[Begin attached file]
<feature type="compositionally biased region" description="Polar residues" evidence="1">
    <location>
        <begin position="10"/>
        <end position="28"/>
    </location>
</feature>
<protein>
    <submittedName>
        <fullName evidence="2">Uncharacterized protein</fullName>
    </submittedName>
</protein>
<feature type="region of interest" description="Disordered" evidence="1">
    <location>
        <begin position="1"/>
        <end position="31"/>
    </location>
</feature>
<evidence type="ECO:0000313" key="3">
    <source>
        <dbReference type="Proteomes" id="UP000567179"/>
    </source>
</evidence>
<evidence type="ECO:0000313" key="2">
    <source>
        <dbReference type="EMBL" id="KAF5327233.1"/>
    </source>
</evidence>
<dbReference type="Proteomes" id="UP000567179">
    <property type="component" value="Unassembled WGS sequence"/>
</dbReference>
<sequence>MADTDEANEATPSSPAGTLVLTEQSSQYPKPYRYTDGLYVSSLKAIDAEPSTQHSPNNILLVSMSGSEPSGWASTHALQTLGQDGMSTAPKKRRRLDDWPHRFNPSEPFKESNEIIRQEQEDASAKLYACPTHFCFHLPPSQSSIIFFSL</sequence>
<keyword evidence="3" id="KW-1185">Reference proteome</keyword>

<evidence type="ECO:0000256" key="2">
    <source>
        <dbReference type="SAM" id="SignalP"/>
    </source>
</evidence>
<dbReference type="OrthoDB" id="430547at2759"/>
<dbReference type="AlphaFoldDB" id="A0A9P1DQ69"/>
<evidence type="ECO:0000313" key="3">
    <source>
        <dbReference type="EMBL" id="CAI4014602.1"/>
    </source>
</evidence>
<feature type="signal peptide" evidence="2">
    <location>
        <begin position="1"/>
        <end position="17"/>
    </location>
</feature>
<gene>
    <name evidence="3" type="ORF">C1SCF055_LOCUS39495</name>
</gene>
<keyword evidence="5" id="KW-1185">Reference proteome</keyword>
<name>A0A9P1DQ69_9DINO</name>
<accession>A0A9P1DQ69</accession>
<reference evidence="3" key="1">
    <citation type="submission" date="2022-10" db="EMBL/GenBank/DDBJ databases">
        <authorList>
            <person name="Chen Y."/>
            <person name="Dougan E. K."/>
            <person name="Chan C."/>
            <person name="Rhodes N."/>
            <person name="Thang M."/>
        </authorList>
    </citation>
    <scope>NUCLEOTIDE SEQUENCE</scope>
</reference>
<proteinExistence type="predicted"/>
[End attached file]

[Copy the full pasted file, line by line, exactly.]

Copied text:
<feature type="compositionally biased region" description="Polar residues" evidence="1">
    <location>
        <begin position="10"/>
        <end position="28"/>
    </location>
</feature>
<protein>
    <submittedName>
        <fullName evidence="2">Uncharacterized protein</fullName>
    </submittedName>
</protein>
<feature type="region of interest" description="Disordered" evidence="1">
    <location>
        <begin position="1"/>
        <end position="31"/>
    </location>
</feature>
<evidence type="ECO:0000313" key="3">
    <source>
        <dbReference type="Proteomes" id="UP000567179"/>
    </source>
</evidence>
<evidence type="ECO:0000313" key="2">
    <source>
        <dbReference type="EMBL" id="KAF5327233.1"/>
    </source>
</evidence>
<dbReference type="Proteomes" id="UP000567179">
    <property type="component" value="Unassembled WGS sequence"/>
</dbReference>
<sequence>MADTDEANEATPSSPAGTLVLTEQSSQYPKPYRYTDGLYVSSLKAIDAEPSTQHSPNNILLVSMSGSEPSGWASTHALQTLGQDGMSTAPKKRRRLDDWPHRFNPSEPFKESNEIIRQEQEDASAKLYACPTHFCFHLPPSQSSIIFFSL</sequence>
<keyword evidence="3" id="KW-1185">Reference proteome</keyword>

<evidence type="ECO:0000256" key="2">
    <source>
        <dbReference type="SAM" id="SignalP"/>
    </source>
</evidence>
<dbReference type="OrthoDB" id="430547at2759"/>
<dbReference type="AlphaFoldDB" id="A0A9P1DQ69"/>
<evidence type="ECO:0000313" key="3">
    <source>
        <dbReference type="EMBL" id="CAI4014602.1"/>
    </source>
</evidence>
<feature type="signal peptide" evidence="2">
    <location>
        <begin position="1"/>
        <end position="17"/>
    </location>
</feature>
<gene>
    <name evidence="3" type="ORF">C1SCF055_LOCUS39495</name>
</gene>
<keyword evidence="5" id="KW-1185">Reference proteome</keyword>
<name>A0A9P1DQ69_9DINO</name>
<accession>A0A9P1DQ69</accession>
<reference evidence="3" key="1">
    <citation type="submission" date="2022-10" db="EMBL/GenBank/DDBJ databases">
        <authorList>
            <person name="Chen Y."/>
            <person name="Dougan E. K."/>
            <person name="Chan C."/>
            <person name="Rhodes N."/>
            <person name="Thang M."/>
        </authorList>
    </citation>
    <scope>NUCLEOTIDE SEQUENCE</scope>
</reference>
<proteinExistence type="predicted"/>